WeChat launched in January 2011 and already has more than 550 million registered users, with five people signing up every second.

Importantly, WeChat is almost solely responsible for the success of QR codes in China.

In the US, interest in QR codes is waning, and in Australia it never really caught on, but in China, QR codes are almost everywhere – on fast moving consumer goods, name cards, and advertising banners.

WeChat has a built in scanner, meaning virtually every connected Chinese person with a smartphone can instantly scan a QR code without having to download a specific scanning app (as in Australia).

Social explosion

Social networking is so important to Chow Tai Fook – the world’s largest jewellery retailer with 2000 points of sale – that it has a team of 200 staff in China working in shifts from 8am to midnight to service customers engaging on WeChat and Weibo and supporting enquiries on its e-commerce site.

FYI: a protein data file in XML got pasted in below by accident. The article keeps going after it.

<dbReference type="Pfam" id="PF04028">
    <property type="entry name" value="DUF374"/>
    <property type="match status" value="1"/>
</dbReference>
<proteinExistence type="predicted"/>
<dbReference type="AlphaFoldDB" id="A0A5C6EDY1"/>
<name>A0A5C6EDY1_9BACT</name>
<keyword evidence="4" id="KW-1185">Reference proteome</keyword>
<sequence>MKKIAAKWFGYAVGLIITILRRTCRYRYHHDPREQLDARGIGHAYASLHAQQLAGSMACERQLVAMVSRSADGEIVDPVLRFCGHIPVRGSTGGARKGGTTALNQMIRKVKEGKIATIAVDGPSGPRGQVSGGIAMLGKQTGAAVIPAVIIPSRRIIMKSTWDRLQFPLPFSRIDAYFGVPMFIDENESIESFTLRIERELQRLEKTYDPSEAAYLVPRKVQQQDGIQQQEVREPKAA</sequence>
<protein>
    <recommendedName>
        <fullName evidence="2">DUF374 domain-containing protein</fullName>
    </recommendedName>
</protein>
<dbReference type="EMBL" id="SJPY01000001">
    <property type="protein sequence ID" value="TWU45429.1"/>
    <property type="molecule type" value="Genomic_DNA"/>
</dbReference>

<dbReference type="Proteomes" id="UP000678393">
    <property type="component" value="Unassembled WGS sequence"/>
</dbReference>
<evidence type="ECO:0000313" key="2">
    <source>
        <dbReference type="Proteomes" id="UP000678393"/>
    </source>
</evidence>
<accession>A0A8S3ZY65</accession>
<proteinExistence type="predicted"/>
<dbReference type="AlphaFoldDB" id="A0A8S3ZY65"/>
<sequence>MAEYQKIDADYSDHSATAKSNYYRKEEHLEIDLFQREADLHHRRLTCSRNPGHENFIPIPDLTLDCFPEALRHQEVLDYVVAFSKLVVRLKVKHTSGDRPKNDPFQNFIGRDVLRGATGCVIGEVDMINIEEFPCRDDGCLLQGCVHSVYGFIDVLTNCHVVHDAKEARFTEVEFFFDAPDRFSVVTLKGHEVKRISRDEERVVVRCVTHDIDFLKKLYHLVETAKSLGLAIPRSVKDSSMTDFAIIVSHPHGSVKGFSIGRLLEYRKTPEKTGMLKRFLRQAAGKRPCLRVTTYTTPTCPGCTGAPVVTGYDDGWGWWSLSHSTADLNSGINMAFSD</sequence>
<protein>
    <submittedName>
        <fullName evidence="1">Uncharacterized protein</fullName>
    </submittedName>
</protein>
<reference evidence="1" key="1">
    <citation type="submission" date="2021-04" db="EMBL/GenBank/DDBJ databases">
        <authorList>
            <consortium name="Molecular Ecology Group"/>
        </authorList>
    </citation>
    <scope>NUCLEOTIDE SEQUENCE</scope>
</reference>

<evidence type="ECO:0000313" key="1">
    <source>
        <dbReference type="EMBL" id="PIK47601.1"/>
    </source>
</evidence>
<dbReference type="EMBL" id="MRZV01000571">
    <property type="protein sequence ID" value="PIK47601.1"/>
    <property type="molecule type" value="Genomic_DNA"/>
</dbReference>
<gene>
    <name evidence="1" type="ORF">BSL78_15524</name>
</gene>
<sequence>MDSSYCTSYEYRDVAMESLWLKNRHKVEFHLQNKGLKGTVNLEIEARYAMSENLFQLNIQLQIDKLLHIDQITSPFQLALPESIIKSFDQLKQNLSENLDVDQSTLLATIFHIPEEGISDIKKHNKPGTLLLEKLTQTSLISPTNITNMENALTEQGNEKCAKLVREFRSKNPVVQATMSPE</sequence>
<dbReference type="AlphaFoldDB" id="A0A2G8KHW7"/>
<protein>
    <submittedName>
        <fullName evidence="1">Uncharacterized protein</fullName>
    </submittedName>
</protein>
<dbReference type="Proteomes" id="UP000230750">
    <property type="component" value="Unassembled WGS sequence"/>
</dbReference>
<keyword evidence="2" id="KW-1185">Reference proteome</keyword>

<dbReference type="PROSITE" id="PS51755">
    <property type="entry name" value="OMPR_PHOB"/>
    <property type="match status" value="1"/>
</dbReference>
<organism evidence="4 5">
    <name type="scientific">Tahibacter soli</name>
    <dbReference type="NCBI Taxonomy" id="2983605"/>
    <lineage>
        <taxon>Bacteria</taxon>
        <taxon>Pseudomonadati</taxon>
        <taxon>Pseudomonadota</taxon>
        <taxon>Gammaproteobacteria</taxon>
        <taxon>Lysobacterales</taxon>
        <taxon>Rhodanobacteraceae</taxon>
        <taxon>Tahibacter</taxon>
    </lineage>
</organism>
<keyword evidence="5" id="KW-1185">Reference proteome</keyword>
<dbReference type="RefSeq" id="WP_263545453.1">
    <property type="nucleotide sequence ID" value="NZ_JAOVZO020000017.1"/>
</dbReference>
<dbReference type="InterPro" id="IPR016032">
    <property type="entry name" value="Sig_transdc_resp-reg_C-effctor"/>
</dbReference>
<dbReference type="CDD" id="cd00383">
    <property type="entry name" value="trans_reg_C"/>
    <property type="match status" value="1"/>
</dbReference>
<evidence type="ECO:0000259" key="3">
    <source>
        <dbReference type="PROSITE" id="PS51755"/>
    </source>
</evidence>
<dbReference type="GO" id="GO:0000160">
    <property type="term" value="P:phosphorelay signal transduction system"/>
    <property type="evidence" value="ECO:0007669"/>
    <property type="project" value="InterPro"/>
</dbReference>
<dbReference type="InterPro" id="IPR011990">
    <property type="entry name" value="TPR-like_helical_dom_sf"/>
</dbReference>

Another 15 have just been gathered together to start a second such support centre in Hong Kong to meet surging levels of engagement.

Retailers like Chow Tai Fook use WeChat to build awareness of promotions, new product lines, or special events. For example, in February when it released a ‘Band of Elements’ Collection of bracelets, it promoted the event with selfies and discussions pre-launch on WeChat and Weibo.

The range was intended as an online exclusive, but to add traction, it launched the product in one shop. Queues formed at 7am and the store’s allocation of stock sold out by day’s end.

Chow Tai Fook responded by launching a pre-ordering service via WeChat ahead of the online launch on its Tmall store. In three days the collection drew 38,000 views, and daily sales on the e-commerce site were double the normal level. All this from a brand that already has 81,000 consumers visiting its e-commerce sites every day.